Pastor Kastenmayer had duly sounded out Jonas about Maria Blandina. It would have been quite suitable; the father of young Muselius had been his second wife's half-brother. But he had received a courteous refusal. Too bad. God had blessed Pastor Kastenmayer greatly-five children from his first wife, all surviving (and the two oldest earning salaries, one as a city clerk and one as a junior pastor, which was also a great blessing). Eight children from his second wife, seven surviving. And, ah, of all those, currently, three sets of board, room, and tuition at the university in Jena; two sets of board, room, and tuition at the Latin school in Rudolstadt, and two boys still not old enough for Countess Katharina the Heroic. All on the salary of a parish pastor, with a bit of tutoring here and there. Salome had recently informed him that they were to be blessed again. I am supposed to find a dowry for Maria Blandina just where? he asked himself. He sighed most gloomily and considered lengthening his morning prayers.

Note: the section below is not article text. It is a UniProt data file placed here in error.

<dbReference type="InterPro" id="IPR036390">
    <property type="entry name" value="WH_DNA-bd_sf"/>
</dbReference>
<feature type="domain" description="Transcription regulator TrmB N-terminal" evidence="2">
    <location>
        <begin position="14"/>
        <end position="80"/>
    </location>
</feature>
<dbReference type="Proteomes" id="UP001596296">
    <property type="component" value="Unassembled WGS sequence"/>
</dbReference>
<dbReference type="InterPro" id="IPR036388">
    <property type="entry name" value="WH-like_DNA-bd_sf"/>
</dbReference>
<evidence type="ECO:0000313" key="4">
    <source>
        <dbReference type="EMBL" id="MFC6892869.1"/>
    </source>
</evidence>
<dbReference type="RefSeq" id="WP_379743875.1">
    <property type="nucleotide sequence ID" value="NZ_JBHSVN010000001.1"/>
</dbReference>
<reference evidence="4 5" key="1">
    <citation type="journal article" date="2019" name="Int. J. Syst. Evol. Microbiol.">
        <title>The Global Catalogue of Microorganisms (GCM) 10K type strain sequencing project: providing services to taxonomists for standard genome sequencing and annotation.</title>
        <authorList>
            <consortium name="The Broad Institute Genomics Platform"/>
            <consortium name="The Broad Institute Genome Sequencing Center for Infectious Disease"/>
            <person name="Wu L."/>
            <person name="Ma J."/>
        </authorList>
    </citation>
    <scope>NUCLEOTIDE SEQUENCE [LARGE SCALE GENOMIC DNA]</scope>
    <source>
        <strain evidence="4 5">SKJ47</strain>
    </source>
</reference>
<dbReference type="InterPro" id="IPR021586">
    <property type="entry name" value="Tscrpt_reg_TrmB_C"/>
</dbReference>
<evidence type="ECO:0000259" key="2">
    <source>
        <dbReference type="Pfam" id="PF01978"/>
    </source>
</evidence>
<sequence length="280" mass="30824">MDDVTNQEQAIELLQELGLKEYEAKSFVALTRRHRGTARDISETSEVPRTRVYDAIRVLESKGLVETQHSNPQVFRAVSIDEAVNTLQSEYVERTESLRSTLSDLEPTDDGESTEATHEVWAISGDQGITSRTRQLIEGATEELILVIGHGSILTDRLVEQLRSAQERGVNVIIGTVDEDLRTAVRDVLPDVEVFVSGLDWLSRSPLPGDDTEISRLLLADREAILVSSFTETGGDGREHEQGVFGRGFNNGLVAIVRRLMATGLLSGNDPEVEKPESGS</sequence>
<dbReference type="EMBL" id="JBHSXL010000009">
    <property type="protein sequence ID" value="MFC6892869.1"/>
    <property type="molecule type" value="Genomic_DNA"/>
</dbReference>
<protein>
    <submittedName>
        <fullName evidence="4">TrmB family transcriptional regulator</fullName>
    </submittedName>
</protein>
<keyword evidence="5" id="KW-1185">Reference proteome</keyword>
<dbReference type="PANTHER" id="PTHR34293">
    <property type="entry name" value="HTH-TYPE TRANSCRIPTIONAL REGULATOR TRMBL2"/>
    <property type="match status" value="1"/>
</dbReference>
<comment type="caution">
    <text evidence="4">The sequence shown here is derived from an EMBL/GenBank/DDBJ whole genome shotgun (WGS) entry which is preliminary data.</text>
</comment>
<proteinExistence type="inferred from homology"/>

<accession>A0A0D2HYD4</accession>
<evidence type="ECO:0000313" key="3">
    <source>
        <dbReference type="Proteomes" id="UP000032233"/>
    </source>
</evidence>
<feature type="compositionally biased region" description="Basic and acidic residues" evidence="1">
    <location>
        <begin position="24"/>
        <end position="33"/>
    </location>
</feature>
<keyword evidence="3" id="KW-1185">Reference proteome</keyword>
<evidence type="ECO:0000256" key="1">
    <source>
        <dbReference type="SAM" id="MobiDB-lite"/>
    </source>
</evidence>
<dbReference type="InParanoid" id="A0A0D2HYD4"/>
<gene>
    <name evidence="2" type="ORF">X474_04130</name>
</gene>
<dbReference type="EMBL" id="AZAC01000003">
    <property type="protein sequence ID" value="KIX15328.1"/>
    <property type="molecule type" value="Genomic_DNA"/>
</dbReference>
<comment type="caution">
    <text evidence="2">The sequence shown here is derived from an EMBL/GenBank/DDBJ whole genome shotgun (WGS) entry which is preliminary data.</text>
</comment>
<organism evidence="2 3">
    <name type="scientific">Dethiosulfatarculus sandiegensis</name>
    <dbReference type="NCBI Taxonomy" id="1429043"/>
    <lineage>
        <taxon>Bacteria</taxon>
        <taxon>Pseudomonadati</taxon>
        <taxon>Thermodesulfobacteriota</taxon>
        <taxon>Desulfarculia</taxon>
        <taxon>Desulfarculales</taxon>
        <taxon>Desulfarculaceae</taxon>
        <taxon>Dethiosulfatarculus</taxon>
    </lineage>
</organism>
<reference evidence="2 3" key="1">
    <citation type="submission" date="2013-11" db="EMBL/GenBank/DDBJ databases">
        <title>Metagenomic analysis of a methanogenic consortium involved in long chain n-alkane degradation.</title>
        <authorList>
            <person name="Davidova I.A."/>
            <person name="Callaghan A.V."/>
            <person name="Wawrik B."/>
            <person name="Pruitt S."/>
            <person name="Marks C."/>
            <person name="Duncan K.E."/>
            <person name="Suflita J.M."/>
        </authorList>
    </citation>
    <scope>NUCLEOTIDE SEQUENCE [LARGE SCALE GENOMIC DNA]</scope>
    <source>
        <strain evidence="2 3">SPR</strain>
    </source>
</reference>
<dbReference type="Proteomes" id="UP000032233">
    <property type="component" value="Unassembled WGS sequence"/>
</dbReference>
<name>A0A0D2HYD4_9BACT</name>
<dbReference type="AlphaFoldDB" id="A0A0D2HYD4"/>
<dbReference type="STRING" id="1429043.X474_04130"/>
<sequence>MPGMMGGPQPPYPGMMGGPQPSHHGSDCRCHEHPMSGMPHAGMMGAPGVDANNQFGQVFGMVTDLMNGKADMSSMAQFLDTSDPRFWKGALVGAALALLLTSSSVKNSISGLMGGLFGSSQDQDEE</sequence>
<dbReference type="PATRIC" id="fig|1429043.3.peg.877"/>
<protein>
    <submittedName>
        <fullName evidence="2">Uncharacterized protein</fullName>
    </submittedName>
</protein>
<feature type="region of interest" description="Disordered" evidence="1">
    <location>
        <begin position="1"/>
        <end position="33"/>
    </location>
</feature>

But Jonas, although refusing the offer of a wife, had suggested an alternative. What he called a "payback."